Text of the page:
COMMUNITY PROPERTY: Meet San Diego's longest-running real-estate partnership

Irene Chandler is bubbly, optimistic and socially unrestrained. She is active in the La Jolla Villagers, La Jolla Republican Women’s Club and Club Altura and volunteers at Scripps Polster Breast Care Center every Friday morning.

Jim Shultz is quiet, reserved and a little on the nerdy side. When he isn’t working, which is rare, he can usually be found taking nature hikes or home watching “The Big Bang Theory.”

“Jim and I are really different,” Chandler says of her real-estate partner and office-mate in the primo rear corner of the Coldwell Banker brokerage at 930 Prospect St. “He’s more reserved, whereas I’m sort of a —”Shultz jumps in to finish her sentence with “Pollyanna?” He laughs because he has just scored an insult that Chandler doesn’t recognize as one.

“Oh, it means optimistic?” she says. “Well, I definitely am optimistic!”

The banter is part of what puts clients at ease around them. They’re basically the La Jolla real-estate version of George Burns and Gracie Allen.

New clients assume, all the time, that Shultz and Chandler are married. In fact, Chandler says, “that’s why I’m not married.”

Shultz laughs and replies: “That’s not my fault.”

“It is your fault!” she snaps back playfully.

Chandler was married for 24 happy years before her husband died nine years ago. Shultz never tied the knot and says he’s “married to my work.” There’s never been a scintilla of romance between them, both insist — not even a Christmas party where a little too much wine was partaken of and a little something regrettable was said.

“We are pure,” Chandler says. (“I don’t drink,” Shultz adds.)

In 1978, Shultz and Chandler were new agents at Beach & Bay Realtors, located where La Donna Boutique now is at 937 Silverado St. He was a fourth-generation Fallbrook resident, brand new to La Jolla, who had a law degree and experience volunteering in Africa with the Peace Corps.

She was from Pittsburgh via Florida and L.A., where she worked in show production for John Raitt (Bonnie’s thespian father).

Someone randomly sat them next to each other.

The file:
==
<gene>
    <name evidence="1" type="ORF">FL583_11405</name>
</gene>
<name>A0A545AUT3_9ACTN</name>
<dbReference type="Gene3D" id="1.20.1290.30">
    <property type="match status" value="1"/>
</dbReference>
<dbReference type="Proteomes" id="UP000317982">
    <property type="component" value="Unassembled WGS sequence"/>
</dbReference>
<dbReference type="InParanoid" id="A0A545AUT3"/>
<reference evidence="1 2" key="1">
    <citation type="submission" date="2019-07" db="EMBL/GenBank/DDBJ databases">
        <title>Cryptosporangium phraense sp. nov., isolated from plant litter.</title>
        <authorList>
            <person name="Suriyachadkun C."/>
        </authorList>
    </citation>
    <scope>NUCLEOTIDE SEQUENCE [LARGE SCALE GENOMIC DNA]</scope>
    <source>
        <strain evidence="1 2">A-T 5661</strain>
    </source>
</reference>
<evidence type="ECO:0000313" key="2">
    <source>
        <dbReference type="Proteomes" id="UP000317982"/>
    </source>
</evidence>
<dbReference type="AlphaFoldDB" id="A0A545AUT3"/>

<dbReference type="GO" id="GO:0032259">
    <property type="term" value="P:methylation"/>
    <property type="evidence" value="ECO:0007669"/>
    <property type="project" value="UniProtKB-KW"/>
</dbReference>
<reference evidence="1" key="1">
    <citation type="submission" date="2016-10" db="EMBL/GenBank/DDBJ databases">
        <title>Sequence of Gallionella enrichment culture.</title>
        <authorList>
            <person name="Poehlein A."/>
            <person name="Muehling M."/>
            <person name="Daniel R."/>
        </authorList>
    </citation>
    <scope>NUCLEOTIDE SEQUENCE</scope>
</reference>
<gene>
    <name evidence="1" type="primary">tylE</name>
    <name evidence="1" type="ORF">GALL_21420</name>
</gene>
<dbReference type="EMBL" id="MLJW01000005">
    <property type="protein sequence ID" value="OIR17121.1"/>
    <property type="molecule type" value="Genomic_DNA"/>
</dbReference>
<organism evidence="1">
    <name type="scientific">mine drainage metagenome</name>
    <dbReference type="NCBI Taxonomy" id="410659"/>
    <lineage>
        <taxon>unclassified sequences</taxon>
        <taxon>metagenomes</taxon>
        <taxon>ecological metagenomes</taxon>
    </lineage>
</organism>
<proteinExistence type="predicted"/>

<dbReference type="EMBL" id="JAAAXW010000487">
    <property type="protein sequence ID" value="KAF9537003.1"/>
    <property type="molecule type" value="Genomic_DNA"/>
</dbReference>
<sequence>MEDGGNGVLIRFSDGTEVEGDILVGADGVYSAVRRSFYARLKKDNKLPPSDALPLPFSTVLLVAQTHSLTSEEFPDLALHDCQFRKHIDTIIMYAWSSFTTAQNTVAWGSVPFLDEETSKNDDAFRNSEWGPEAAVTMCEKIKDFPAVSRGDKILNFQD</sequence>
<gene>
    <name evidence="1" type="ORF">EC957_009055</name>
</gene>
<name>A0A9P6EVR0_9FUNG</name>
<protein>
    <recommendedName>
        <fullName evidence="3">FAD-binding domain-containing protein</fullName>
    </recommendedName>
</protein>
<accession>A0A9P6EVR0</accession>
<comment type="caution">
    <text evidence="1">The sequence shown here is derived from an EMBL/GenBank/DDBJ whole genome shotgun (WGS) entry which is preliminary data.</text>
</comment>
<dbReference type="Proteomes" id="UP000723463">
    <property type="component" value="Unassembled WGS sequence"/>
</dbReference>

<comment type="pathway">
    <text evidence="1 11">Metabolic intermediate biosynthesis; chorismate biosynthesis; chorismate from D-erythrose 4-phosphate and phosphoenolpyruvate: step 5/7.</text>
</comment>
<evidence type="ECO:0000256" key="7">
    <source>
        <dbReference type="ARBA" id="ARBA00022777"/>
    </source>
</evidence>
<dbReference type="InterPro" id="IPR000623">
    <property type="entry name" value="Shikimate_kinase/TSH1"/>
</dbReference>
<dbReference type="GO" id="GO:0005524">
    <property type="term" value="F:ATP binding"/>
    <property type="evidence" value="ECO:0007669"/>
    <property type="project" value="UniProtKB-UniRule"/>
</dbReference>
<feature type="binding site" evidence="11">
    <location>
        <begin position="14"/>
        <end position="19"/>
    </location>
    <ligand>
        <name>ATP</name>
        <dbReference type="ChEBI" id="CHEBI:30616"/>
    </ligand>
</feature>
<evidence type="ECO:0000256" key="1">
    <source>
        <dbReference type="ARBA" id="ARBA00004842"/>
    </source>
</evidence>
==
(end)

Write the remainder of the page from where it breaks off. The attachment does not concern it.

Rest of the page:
“The company had no training program and we start talking to each other, going to lunch, bouncing ideas off each other about how to market ourselves and properties,” Shultz says.

“And how to become rich,” Chandler chimes in, smiling.

Shultz rolls his eyes and smiles, too, saying: “How to become successful, put it that way.”

The biggest difference between now and then, Shultz says, is that “you could work part time in real estate and do well, whereas today, you have to be a dedicated, fulltime professional or the competition is going to starve you to death.”

Today, up to 20 percent of all Realtors are in a partnership. But when Chandler and Shultz decided to tie the business knot, it was a rarity. Back then, they were the only duo in La Jolla.

“It just made sense,” Chandler says, “and it still does. One of us is always available. We don’t go on vacations together, so one of us is always here for the client. I feel a lot stronger having a partner. We bounce things off each other, which is great.”

According to the San Diego Association of Realtors, Chandler and Shultz have the longest-running real-estate partnership in the County. That’s probably true of the State as well. (Shultz says he was told by the California Bureau of Real Estate: “We don’t keep records, but we don’t know of a partnership lasting 40 years.”)

So what’s their secret? How does one stay with only one other person through thick and thin and seven presidential administrations?

Well, they split their earnings 50/50, for one thing, no matter whose baby a sale was. That way, when one of them has some personal business to take care of, the other can pick up the slack.

“Irene had to be out for six months last year,” Shultz says. “If she wasn’t in a partnership, her business would have died.”

It seems like there’s an equally important secret, however: limiting the amount of time spent with each other. Shultz and Chandler have non-overlapping social circles and only get together for dinner about twice year — although they do still lunch together during business hours, about three times a week.

Chandler explains: “A lot of married couples work together, go home together —”

Shultz finishes her sentence, laughing again: “— and they get divorced together, because they can’t stand being around each other that much.”

Chandler laughs, too, saying that she’s “looking forward to the next 40 years” with Shultz.

As this reporter packs up, Shultz offers their business card.

“Did you give him the new card or the old one?” Chandler asks him. “Oh, God, you gave him the old one, didn’t you?”

As Shultz rummages through his desk to look for the new one, the accuracy of the aforementioned show-biz analogy becomes apparent on a new level. Underlying their business partnership, Jim Shultz and Irene Chandler, like George Burns and Gracie Allen, really do love each other.

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